The Tragicomedy of the Commons
27 Pages Posted: 13 Dec 2015
Date Written: December 31, 2014
Scholarship on the commons focuses on a diverse set of problems, ranging from crashing fisheries to crowded court dockets. Because we find commons resources throughout our natural and cultural environments, understanding old lessons and learning new ones about the commons gives us leverage to a wide range of resources. Because the list of resources identified as commons resources continues to grow, the importance of gleaning lessons about the commons will also continue to grow.
That being said, while the resources that make up the commons are certainly diverse, so too are the ways scholars depict it. Even when just considering the classic scholarship on the commons, the faces of the commons are so different they are nearly unrecognizable. Consider, for example, how three of the most prominent commons scholars capture the likeness of the commons: Garrett Hardin, a celebrated ecologist who gave us the concept of the tragedy of the commons, spoke of the commons as an all-out free-for-all. Elinor Ostrom, a Nobel Prize winner and a world-renowned political scientist, devoted much of her career to helping us understand how to govern the commons to avoid this tragic end. She showed us that in the commons we often find ways to keep our consumption and that of others at bay. Ostrom made famous a number of case studies that provide examples of where use of the commons is sustainable for long periods of time, even centuries. Carol Rose, a giant within legal academia, helped us see that sometimes an additional user of the commons leads to positive rather than negative ends. She explained that sometimes we face a comedy of the commons, as opposed to a tragedy. In such a case, the picture of the commons focuses not on imposed diets and a trimmed guest list but rather on the challenge of drawing additional people into a commons feast. Echoes of these characterizations of the commons are found throughout the commons literature.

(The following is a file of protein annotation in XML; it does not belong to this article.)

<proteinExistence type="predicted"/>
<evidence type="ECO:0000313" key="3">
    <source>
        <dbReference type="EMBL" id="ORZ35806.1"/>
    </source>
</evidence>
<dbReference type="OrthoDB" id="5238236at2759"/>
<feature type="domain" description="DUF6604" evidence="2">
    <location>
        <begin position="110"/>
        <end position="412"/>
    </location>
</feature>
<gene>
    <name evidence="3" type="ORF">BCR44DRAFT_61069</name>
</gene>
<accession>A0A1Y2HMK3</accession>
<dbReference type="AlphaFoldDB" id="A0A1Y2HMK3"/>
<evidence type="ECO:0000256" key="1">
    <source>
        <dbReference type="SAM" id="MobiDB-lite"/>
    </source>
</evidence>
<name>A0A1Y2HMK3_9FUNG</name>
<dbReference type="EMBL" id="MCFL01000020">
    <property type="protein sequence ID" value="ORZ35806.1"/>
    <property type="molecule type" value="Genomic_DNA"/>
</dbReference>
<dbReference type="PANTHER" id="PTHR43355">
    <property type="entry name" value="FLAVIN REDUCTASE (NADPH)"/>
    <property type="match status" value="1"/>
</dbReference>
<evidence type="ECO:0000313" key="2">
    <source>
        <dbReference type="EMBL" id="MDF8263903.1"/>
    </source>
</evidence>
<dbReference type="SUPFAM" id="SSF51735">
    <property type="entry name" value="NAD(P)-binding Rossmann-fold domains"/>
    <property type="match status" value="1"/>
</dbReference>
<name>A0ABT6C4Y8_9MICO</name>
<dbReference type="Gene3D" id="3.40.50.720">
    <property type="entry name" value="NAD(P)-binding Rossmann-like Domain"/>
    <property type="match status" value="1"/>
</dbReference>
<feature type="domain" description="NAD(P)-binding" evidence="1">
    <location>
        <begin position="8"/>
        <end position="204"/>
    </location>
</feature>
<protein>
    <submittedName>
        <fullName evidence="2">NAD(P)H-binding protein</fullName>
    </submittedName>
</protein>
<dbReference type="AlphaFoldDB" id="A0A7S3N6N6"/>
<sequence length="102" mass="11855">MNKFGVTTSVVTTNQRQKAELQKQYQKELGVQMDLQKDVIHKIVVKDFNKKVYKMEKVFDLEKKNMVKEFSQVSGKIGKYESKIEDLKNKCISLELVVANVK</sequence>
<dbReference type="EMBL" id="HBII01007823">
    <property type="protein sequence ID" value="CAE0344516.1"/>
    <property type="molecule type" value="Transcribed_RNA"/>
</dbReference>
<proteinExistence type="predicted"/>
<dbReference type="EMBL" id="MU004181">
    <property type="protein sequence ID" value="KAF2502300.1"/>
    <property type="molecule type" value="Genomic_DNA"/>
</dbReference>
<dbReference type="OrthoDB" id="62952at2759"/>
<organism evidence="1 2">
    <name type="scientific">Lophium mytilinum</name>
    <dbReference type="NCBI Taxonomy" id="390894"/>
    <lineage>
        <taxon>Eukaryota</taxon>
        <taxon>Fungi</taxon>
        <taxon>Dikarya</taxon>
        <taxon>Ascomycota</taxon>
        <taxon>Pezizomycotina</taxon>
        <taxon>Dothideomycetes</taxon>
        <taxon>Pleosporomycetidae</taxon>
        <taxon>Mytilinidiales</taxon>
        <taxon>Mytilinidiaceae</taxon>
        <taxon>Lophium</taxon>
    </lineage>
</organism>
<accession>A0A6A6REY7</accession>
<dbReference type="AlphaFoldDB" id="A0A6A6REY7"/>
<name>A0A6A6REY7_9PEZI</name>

This Essay tries to unify these three stories that we tell and retell about the commons. To do so, it focuses on the strands that bind these stories together into a single narrative. Quite coincidentally, the overarching theme of this larger narrative very much follows the storyline of an extended tragicomedy. And, like any tragicomedy, this narrative has two dominant strands. One strand is plagued with challenges, most of which can be traced back to the internal characteristics of the commons - the nature of the resource, the traits of its users, the way the commons is governed, and the value placed on the commons resource. The second strand is one of hope - that through governance we can overcome these internal challenges and this inertia. However, hope in this context is fragile. It depends on not only guarding against the push toward tragedy but also assuring that the way we govern the commons changes to both take into account surprises and shifts in the way we value the commons. Fortunately, even though the storyline is difficult to alter, the end of each commons story is ours to write.
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